Tuesday, October 5, 2010

Mr. Holland’s Opus, Revisited

At this point I can’t recall exactly what it was I was looking for last week when I stumbled up an essay by Thomas Larson that stopped me in my tracks: Fellow Teachers, We Are Not Mr. Holland.

Larson makes no bones about it. He disliked Mr. Holland Opus, and since I’d always found it a heroic and uplifting film I felt compelled to take in another perspective. What so wrong about a man who sublimates the personal passions of idealistic youth to assume the adult responsibilities of parenting, self-sacrifice, and faithfulness. Larson takes aim and fires an on target salvo.

The film’s career-ending glory and applause, while heartfelt, is unjustified: thirty years to write one five-minute symphony? It’s demeaning to Mr. Holland to suggest that he did not have the courage to create. It is also demeaning to suggest that his teaching got in the way of his composition. For many artist-teachers, their work with students does not erase but rather enhances what they do with their evenings and weekends.

Of course a few artists do make a living not teaching. But those people are supported by a market that draws out the artist’s commercial choices. The serious composer, the classical musician, the poet, the choreographer, the performance artist—all must teach in our society because their endeavors go unsupported by the marketplace.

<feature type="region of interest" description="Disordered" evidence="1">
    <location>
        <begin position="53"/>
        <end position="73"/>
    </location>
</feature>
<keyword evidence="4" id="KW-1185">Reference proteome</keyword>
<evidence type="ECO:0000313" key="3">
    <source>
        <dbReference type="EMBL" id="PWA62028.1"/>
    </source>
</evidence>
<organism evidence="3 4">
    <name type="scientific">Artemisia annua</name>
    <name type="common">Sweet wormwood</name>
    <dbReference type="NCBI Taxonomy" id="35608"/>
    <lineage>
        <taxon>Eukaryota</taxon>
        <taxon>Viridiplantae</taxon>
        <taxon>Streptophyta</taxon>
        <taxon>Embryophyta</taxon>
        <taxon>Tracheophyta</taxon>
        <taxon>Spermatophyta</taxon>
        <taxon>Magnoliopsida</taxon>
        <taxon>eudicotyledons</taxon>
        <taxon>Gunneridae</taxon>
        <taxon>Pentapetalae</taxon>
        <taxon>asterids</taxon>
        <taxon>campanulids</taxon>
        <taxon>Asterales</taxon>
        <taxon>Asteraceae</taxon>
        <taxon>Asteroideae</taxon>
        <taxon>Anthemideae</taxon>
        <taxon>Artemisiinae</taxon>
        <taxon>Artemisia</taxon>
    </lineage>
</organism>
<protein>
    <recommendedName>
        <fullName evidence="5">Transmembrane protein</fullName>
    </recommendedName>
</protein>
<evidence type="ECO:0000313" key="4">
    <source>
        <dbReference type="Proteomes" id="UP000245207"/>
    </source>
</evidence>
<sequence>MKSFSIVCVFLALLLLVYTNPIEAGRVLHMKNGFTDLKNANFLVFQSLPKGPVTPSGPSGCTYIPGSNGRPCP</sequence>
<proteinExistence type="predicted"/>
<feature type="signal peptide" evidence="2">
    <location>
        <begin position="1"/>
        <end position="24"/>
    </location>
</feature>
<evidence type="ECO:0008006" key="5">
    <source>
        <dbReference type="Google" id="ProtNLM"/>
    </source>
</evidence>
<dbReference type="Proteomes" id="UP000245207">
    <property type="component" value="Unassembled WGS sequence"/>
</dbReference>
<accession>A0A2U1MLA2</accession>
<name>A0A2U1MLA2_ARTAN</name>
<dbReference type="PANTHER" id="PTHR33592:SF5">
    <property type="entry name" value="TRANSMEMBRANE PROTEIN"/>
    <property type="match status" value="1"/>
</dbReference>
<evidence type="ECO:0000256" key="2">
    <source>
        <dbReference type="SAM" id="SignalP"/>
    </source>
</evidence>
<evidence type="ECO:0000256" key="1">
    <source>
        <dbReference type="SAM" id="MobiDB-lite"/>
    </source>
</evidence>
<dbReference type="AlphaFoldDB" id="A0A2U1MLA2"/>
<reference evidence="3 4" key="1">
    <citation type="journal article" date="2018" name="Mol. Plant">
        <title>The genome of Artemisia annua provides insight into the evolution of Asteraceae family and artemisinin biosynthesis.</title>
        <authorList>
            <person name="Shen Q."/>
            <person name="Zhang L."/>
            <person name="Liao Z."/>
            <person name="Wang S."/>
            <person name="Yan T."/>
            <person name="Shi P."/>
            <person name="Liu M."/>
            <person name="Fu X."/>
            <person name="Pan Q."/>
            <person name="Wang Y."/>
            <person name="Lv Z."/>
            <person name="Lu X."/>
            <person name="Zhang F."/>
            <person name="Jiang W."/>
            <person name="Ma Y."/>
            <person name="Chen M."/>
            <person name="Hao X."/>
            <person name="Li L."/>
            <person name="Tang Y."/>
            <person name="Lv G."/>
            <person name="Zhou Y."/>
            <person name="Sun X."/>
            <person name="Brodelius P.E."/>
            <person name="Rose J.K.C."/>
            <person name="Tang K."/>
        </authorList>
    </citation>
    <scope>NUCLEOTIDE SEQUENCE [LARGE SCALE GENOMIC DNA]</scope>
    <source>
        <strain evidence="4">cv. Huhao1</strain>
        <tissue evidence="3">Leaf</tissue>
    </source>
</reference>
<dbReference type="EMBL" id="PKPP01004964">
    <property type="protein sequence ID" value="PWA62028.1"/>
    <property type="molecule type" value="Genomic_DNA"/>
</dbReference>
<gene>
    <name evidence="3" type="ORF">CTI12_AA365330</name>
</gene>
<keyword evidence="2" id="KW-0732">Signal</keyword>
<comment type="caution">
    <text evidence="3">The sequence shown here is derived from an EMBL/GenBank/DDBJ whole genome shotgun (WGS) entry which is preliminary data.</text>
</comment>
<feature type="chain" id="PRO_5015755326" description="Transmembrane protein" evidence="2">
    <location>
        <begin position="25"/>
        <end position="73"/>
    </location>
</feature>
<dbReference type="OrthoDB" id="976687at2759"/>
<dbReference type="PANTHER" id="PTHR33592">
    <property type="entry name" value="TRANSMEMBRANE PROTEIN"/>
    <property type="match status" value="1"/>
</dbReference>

Besides, commercially successful artists are few. The vast majority of creative and artistic people in America work at other jobs or else teach their craft. In either case, if they are true creators, then their creative side occupies a major part of their lives. If artists teach, they are not, as the film suggests, less dedicated because they mind their artistic fires. On the contrary. They are enlivened and deepened by the paradox of personal and professional fulfillment, a finer truth which
Mr. Holland’s Opus fails to explore.

Larson makes many good points in his essay, but this one applies to most professions and is most excellent. When we make a living doing something else, the art we create can be more “true” to one’s inner vision as we’re not necessarily married to the need to sell our work to survive. This is a liberating insight, once understood rightly.

And Larson's main point above is especially true, that artists and writers can use their work experiences as grist for the mill, logs for the fire, building materials. Scott Adams could never have created Dilbert had he be exempt from having to work because he was independently wealthy. The culture he was immersed in became the fertilizer for his imagination.

The other issue Larson underscores is that Mr. Holland’s paltry output is not due to the interference of teaching in and of itself. Yes, there are seasons when job or family become a 24/7 pre-occupation. Yes, sometimes life gets in the way of living. At this moment I am flying over Lake Michigan, heading to Ohio on a business trip, which means I will not likely be painting in my studio for a few days. But for writers, musicians, artists to say that they don’t get anything done because they have to work, well… Larson makes a case that this is a weak excuse for lack of creative output.

On the other hand, in defense of the film I would suggest that the point being made was that the students themselves were Mr. Holland’s real Opus. And I can accept this. Our influence on others really is our most important work, and teachers have an opportunity to do this to a degree few other professions really offer.

If you have time, the essay is a pretty good read and worth checking out.

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